The Pharma-harmers should all be brought to justice!
Most will already be familiar with the announcement on 30 November by the Texas Attorney General, Ken Paxton, that he has sued Pfizer for ‘Misrepresenting COVID-19 Vaccine Efficacy and Conspiring to Censor Public Discourse’.
As we wrote in the last HART bulletin’s Pick of the Week, we are encouraged that legal cases are starting to appear, even if ‘victories’ have been few and far between. We should certainly be wary of getting our hopes up and being fooled by ‘dead cat’ distractions. After all, what are the perpetrators of this fiasco up to while we are fed the latest distraction?
Diversion or not, it is worth highlighting some of the background of this particular case. Each federal state has an elected attorney general (AG) – it is a political post in most states, and comes with certain clout, as the AG ‘holds the pen’ on the rulebook of how elections are run and laws are enforced. They are said to be a leading consumer protection force in the USA; occasionally they make waves: covid chroniclers will have come across the Nebraskan AG’s detailed opinion back in 2021 on the use of off-label Ivermectin.
Observing that litigation is a way of life on the other side of the Pond, you will not be surprised to hear that Ken Paxton (a Republican) has not just been in court for professional reasons: he is involved in various pending and ongoing cases. It almost goes without saying that these investigations seem frivolous and designed to frustrate (the process is the punishment); to add some colour to the story it also is instructive to note that various ‘woke’ activists think that Paxton is akin to the antiChrist.
A combination of all these matters has resulted in Paxton spending the whole of the summer of 2023 outside his office – not due to an extended holiday or gardening leave, but because he was actually impeached in May following a federal investigation, and was suspended until this could be cleared up. Curiously (or not, of course – lots of unfortunate events seem to befall those who challenge the purveyors of the injectable SNAPs (Synthetic Nucleic Acid Products)), this disruption happened to manifest itself just days after he launched an investigation into Pfizer, Moderna and Johnson & Johnson, the pharmaceutical giants behind the covid jabs used in the US:
“If any company illegally took advantage of consumers during this period or compromised people’s safety to increase their profits, they will be held responsible. If public health policy was developed on the basis of flawed or misleading research, the public must know. The catastrophic effects of the pandemic and subsequent interventions forced on our country and citizens deserve intense scrutiny, and we are pursuing any hint of wrongdoing to the fullest.“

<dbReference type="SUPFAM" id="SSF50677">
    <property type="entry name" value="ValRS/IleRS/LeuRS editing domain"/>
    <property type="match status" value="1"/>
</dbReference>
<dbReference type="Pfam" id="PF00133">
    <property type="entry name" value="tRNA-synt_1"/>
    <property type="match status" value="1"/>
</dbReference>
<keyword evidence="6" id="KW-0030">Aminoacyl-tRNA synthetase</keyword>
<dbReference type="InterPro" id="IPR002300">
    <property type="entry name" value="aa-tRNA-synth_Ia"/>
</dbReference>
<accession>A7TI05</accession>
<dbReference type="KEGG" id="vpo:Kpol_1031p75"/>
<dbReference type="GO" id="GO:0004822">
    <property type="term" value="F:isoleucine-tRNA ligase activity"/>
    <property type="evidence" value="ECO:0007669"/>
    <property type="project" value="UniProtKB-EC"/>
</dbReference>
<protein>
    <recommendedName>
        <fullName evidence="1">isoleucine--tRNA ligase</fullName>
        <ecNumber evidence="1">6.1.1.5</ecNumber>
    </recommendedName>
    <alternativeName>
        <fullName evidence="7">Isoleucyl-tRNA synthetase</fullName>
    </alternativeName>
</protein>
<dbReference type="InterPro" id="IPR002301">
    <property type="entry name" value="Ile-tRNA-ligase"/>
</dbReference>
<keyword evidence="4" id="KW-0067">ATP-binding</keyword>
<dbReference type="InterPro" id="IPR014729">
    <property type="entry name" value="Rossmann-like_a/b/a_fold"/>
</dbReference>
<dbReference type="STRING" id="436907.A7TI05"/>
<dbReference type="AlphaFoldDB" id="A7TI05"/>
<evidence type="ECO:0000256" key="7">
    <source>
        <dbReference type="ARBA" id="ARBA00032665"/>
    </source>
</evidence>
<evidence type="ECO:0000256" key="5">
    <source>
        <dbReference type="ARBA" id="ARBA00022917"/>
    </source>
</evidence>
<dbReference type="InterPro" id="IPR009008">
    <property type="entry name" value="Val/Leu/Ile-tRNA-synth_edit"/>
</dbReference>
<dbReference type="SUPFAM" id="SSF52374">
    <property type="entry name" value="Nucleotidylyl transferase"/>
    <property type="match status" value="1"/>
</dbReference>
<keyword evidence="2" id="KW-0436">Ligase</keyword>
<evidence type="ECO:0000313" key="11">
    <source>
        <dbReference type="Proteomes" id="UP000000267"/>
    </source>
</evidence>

HART would not argue with this investigation summary, except that we blame the ‘catastrophic effects’ almost exclusively on ‘subsequent interventions’ rather than giving them equal billing with ‘the pandemic’.
Paxton only returned to work in September after he was acquitted of 16 of the twenty articles of impeachment, the other four articles being dismissed. With his feet back under the desk – presumably his officials had been progressing the above investigation in his absence – it only took him a couple of months to decide that there was enough information to launch an investigation into Pfizer.
Exciting as this may all sound from those who share our point of view that the injectable SNAP programme has been a terrible misadventure and one of the greatest – and costliest – transfers of wealth from the poor to the rich, we are probably not witnessing a game-changing development:
- The injectable SNAP manufacturers have substantial protection from litigation via the PREP Act; moreover, it has been argued that Emergency Use Authorisation (EUA) is “simply a category of product where by law NO pharmaceutical regulations are enforceable”;
- The Texas AG’s case may well have been constructed with political aims in mind, perhaps with a view to creating publicity (not necessarily a bad tactic per se) rather than a courtroom result – it is notable that his factual allegations make overt references to FDA approval… which of course the injectable SNAPs do not have, as they fall under the category of EUA.
The liability shields related to EUA are primarily based on issues to do with safety; the other angle of attack is related to efficacy (the other leg of the flawed ‘safe & effective’ mantra) – the approach is predicated on identifying the equivalent of trade description violations (e.g. “your elixir of life, sir, did not work – the patient is dead”). Somewhat shockingly, some US States also exempt pharmaceutical companies from sanction for such transgressions (a lawsuit in Florida failed back in 2021).
On a slightly more promising note, the Paxton complaint is filed under Texan law, which does not provide such an exemption from deceptive trade practice laws for pharmaceutical companies: as pointed out by Jeff Childers, who was involved in the Florida case mentioned above: “Texas is suing Pfizer over false advertising for all Texans. In Texas. Under Texas law”.
We wish him every success, while also reminding him not to forget about BioNTech. As pointed out by astute commentator Robert Kogon, the clinical trial to which this suit refers was BioNTech’s, it was and is BioNTech’s product and Pfizer carried out the trial on BioNTech’s behalf. BioNTech and Pfizer shared gross profits from this grand escapade in a 50/50 split, with BioNTech’s portion being a straightforward royalty, whereas (without offering any sympathy at all) Pfizer has the burden of the associated manufacturing and marketing costs.
It is not hard to be enthused that Pfizer is about to get plenty of ignominious publicity.
But is the Texas Attorney General chasing all the key suspects? We encourage him to follow the money.